Let's assume that the cost of labor in this new generation of American manufacturing will be somewhat less than in the good old days. But it will still be much more than wages paid in developing nations. There will have to be other reasons to put these jobs back in America. There are.
Legal environment is one consideration. Recently there have been news stories about Farouk Systems, which makes a popular hair iron based on ceramic heating technology. It is moving its manufacturing from China to a new $23 million, 500,000-sq.-ft. facility in Houston, where it envisions 1,200 to 4,000 new jobs. Assemblers will be paid about $8 per hour. Labor in China is cheaper, but Farouk was spending $500,000 each month to fight counterfeits and it wanted more control over manufacturing and distribution.
Political Risk Is Key
Delivery time and expense are important, too. Mellish & Murray is a fourth-generation, family-owned metal-fabricating firm in Chicago that is enjoying success because of the speed at which it can deliver a high-quality product and respond to a customer's needs for small changes. Farouk also noted that by relocating, it will also be much closer to its primary market. And Emerson Electric (EMR) is reportedly moving production of appliance motors to the U.S. and Mexico from Asia.
Another factor, of course, is political risk. These are not stable times. Physical risk and corruption are issues that affect the cost of overseas manufacturing that would not be issues if manufacturing were done within U.S. borders.
Let's assume, for the sake of moving the innovation process forward, that the factors for manufacturing in America are improving while those favoring overseas manufacturing are declining. What could ultimately tilt a CEO to reopen a shuttered U.S. facility? Subsidies.
Upstate New York Wins
Over the past couple of decades, as manufacturing capacity moved steadily abroad, cities, states, and the federal government developed any number of subsidies designed to encourage the growth of the service sector to take its place. So the idea of underwriting employers isn't new. But its emphasis on manufacturing would be.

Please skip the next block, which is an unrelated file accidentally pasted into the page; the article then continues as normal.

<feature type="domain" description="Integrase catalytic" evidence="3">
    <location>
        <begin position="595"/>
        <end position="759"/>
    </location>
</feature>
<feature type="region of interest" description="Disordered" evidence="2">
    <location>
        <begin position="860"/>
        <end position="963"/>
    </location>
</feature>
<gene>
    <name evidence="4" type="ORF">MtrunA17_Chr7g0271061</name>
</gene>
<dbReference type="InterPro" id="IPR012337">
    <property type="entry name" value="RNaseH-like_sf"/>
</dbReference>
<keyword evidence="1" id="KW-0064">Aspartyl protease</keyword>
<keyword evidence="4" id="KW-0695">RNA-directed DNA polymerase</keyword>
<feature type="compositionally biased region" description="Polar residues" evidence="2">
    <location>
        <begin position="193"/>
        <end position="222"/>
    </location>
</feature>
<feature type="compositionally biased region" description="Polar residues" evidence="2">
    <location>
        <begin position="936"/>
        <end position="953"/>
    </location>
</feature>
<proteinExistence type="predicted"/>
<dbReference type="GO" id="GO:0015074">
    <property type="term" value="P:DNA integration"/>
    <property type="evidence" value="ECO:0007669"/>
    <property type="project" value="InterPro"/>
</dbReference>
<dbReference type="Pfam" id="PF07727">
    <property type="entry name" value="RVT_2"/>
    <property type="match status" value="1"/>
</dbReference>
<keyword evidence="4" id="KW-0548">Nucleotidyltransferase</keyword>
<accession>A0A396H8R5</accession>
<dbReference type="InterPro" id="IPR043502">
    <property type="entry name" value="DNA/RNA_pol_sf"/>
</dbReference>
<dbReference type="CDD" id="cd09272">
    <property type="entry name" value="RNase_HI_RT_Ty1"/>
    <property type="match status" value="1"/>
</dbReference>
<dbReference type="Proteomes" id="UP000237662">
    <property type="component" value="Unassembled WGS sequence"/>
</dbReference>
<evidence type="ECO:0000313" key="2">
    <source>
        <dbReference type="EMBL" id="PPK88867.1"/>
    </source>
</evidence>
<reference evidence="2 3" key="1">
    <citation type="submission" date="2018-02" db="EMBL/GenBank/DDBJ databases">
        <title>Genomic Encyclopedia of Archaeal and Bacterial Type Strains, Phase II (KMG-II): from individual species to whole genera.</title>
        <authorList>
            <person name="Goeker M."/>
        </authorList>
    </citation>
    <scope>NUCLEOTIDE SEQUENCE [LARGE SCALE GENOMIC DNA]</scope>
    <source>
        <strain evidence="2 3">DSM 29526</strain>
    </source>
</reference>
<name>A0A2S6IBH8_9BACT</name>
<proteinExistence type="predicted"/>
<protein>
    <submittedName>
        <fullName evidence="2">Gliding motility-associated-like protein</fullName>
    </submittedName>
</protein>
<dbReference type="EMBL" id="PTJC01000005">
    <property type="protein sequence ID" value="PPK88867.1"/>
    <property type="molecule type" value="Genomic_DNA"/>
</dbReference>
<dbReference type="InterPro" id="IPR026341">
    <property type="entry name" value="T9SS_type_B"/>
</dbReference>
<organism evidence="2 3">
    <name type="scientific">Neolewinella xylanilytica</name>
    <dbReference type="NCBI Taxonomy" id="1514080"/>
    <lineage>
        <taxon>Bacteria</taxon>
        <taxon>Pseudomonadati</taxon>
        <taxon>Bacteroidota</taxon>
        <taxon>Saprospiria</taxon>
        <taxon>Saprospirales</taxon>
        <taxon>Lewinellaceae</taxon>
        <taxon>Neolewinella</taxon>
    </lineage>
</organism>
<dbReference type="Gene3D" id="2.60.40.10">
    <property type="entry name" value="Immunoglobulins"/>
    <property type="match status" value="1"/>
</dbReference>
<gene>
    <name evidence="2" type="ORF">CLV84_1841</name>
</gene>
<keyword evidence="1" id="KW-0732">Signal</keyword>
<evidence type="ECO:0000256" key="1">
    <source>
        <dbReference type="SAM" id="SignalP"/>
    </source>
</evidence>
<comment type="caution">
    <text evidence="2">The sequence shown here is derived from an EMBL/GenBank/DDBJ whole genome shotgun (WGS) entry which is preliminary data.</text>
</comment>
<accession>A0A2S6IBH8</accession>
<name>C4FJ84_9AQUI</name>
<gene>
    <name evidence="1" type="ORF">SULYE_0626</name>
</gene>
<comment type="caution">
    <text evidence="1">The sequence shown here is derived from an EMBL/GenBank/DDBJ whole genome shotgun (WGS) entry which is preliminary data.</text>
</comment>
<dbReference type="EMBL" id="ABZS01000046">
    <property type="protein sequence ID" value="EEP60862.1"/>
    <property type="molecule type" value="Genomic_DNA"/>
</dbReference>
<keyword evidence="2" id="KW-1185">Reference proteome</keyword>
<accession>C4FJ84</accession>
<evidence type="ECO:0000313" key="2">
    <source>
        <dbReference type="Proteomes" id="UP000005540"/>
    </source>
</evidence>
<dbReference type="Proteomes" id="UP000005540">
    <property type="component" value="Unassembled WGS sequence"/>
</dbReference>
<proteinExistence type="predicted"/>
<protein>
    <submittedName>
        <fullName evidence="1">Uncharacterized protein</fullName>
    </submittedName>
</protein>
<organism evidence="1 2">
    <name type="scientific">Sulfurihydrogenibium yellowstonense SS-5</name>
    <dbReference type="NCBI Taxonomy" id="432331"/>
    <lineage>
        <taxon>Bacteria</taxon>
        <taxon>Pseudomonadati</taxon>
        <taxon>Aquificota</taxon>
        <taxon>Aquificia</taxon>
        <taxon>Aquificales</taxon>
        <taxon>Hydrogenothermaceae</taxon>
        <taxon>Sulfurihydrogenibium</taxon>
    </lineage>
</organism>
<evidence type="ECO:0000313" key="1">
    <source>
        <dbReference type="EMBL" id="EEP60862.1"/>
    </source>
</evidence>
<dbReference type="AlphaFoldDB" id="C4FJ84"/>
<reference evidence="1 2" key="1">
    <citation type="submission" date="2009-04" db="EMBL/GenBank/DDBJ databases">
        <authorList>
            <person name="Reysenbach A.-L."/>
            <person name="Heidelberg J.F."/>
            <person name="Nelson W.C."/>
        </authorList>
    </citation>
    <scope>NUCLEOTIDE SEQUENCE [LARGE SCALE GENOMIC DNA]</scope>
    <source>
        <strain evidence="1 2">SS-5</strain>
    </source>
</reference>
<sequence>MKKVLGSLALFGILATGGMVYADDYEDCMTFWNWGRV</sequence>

Upstate New York recently beat out Dresden, Germany, for a new plant being built by the German microchip maker Global Foundries. New York provided about $1.2 billion in incentives to land the 1,400 jobs and $88 million annual payroll. There will be another 5,000 indirect jobs with an additional $290 million in pay.
Those indirect jobs are important. But it is the manufacturing facility that provides the core. Take it away and the indirect jobs disappear. Somehow the U.S. let itself be deluded into thinking that it didn't need the core—another of the lessons of the Great Recession.
A National Conversation
As I look around the country it is clear that the conversation about the remanufacturing is getting under way. What's needed now is to make it a truly national conversation. That could be done by gathering together in one place leaders who would be stakeholders in the rebirth of manufacturing—corporate leaders, labor leaders, experts in channels of distribution, energy, political risk, and others who collectively could put together a document clearly describing the roadblocks to remanufacturing in the nation and strategies for overcoming them.
The U.S. economy needs a strong manufacturing base. We've largely lost it. The turbulence of the global economy has brought this nation the opportunity to rebuild the sector. It would be innovation on a grand scale.